NEWS | July 7, 2020

Unprecedented Year for the Illinois National Guard

The Adjutant General of the Illinois National Guard, Brig. Gen. Richard Neely, will be available to discuss what has been an unprecedented year for the Illinois National Guard and its 13,000 Soldiers and Airmen on July 9.

            “The past year has been like no other, with the Illinois National Guard showcasing our capabilities and value to our communities, our state and our nation,” Neely said.

The Illinois National Guard has had a historic year including fighting record flooding, helping secure two elections from cyberattack, helping prevent flooding (again), supporting law enforcement during civil unrest after the death of George Floyd, and fighting against a world-wide pandemic.

            The COVID-19 response missions have kept the Illinois National Guard especially busy. The Illinois National Guard has been actively engaged in fighting COVID-19 since March. During this time, it has manned testing sites throughout the state, supported medical operations in three different prisons, set up alternate care facilities at McCormick Place and other sites, supported multiple alternate housing sites, provided mortuary affairs support to Cook County, provided hospital screening operations across the state, provided medical, logistics and geo-spacial planners to the state emergency efforts, assisted county health departments in collecting information on medical capabilities and supplies, helped screen employees at two Developmental Centers, flew specialized medical tents from the Oregon manufacturer to Chicago, ran medical and emergency supply warehouse operations in two locations, set up a force protection team to ensure the health of our troops and their families, provided mobile testing support at about a dozen long-term care facilities, and provided command and control of hundreds of troops responding to this unprecedented mission.

        In addition, the Illinois National Guard continues to deploy hundreds of Soldiers and Airmen overseas. There are more than 1,000 Illinois National Guard women and men deployed now.

            The extended use of the Illinois National Guard has brought up many interesting topics that Brig. Gen. Neely is able to discuss.

            For example:

  • The role of the Illinois National Guard in law enforcement support:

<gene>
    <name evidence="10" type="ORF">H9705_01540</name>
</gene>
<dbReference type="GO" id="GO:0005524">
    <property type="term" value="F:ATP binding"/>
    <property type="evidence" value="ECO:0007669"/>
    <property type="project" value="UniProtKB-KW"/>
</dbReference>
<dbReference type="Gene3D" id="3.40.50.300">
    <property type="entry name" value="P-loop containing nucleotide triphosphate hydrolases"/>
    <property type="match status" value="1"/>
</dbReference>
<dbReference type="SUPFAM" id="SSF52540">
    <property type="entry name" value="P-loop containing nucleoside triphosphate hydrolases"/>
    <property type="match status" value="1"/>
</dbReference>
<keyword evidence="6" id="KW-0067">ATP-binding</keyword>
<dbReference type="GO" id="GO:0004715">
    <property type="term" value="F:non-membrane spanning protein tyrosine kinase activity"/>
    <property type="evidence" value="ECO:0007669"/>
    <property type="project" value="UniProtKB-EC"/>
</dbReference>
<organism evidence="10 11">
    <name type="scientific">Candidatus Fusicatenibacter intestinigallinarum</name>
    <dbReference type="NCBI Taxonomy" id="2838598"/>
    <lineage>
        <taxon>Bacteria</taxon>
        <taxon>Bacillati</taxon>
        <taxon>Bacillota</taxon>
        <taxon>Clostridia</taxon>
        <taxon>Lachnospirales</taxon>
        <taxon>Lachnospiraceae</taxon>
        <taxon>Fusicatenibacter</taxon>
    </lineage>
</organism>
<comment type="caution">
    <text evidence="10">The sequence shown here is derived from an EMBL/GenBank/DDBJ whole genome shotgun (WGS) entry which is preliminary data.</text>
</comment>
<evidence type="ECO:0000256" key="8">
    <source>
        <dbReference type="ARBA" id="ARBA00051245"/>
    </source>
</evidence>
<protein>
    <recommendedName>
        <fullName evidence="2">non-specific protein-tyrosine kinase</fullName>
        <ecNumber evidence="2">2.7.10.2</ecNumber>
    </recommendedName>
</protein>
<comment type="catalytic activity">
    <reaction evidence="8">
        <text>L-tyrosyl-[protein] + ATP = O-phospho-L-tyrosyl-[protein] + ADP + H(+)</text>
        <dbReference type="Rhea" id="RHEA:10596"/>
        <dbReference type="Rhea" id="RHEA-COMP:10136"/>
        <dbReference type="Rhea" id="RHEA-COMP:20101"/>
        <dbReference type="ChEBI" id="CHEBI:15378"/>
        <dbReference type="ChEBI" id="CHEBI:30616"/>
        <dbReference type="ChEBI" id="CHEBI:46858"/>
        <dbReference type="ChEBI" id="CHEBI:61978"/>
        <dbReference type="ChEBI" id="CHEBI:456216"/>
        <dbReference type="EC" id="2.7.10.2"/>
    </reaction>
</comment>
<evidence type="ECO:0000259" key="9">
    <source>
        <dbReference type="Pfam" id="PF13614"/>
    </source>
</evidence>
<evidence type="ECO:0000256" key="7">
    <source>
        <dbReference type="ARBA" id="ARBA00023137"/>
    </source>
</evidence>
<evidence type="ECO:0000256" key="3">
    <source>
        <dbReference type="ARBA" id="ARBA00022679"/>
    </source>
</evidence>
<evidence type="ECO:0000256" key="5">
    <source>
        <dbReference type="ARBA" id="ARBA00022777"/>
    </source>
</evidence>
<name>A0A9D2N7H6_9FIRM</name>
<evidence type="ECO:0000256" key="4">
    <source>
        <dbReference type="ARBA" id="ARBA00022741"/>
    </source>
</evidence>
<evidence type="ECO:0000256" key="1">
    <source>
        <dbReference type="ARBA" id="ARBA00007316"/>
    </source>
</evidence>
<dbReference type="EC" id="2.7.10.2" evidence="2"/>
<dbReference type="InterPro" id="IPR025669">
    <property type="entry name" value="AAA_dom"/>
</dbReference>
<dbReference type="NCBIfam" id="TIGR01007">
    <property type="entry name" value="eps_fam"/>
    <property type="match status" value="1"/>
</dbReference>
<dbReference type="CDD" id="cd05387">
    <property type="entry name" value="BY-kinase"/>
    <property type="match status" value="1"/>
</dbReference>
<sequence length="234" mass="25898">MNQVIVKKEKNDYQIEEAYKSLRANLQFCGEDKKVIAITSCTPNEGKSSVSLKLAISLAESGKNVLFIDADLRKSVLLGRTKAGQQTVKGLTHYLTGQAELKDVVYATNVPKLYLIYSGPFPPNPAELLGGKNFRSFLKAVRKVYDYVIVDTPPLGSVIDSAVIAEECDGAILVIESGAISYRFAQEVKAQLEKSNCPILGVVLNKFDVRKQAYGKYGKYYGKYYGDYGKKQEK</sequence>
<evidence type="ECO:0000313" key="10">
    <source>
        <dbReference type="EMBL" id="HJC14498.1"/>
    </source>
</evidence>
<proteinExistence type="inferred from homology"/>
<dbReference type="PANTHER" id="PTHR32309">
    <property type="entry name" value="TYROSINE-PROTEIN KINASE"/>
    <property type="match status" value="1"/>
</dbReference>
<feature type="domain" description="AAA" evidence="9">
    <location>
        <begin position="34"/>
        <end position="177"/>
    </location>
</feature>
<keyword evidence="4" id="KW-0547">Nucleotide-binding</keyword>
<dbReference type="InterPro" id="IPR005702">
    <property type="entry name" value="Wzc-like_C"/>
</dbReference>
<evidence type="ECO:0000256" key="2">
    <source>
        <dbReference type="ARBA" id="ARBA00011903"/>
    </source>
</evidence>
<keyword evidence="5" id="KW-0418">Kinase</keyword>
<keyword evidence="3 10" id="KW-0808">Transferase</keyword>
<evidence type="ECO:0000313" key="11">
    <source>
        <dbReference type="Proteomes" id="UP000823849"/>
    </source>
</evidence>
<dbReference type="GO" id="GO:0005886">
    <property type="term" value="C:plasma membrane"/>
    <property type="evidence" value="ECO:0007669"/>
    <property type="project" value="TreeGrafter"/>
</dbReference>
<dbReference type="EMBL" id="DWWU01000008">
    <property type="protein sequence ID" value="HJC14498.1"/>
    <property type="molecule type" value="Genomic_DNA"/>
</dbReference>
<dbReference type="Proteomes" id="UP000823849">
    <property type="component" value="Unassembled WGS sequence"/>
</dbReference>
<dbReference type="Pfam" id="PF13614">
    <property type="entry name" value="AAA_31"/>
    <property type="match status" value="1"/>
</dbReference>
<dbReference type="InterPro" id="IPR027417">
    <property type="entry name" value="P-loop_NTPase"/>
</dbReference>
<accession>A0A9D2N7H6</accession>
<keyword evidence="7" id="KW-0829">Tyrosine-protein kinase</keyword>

Illinois used its National Guard forces in the law enforcement support missions in a much more subdued way, less aggressive way. This was a great model for how to use National Guard to support law enforcement in a nonaggressive manner. Law enforcement was used for law enforcement, the National Guard was used in a supporting role securing street closures, controlling traffic flow and providing security at locations that had been targeted by looters and vandals. This freed up more law enforcement officers.

  • Diversity issues within the Illinois National Guard:

        The Illinois National Guard was already looking at ourselves and the diversity within our ranks and more importantly within our leadership. This is a strategic priority and will strengthen the organization as a whole. Our lower ranks are a pretty good reflection of the communities where they are based, but as you go up in rank, the organization becomes more and more white male.

  • The importance of the Illinois National Guard staying out of partisan politics:

        We serve all the people of Illinois and the nation.  The fight against racism, sexism or discrimination based on sexual orientation, gender identity, religion, etc. are NOT partisan politics. This is about human rights.

  • The use of the Illinois National Guard in civil operations.

        The National Guard is a military organization, but we have many capabilities that can be used in many ways outside of military operations. The state mission is what makes the National Guard unique.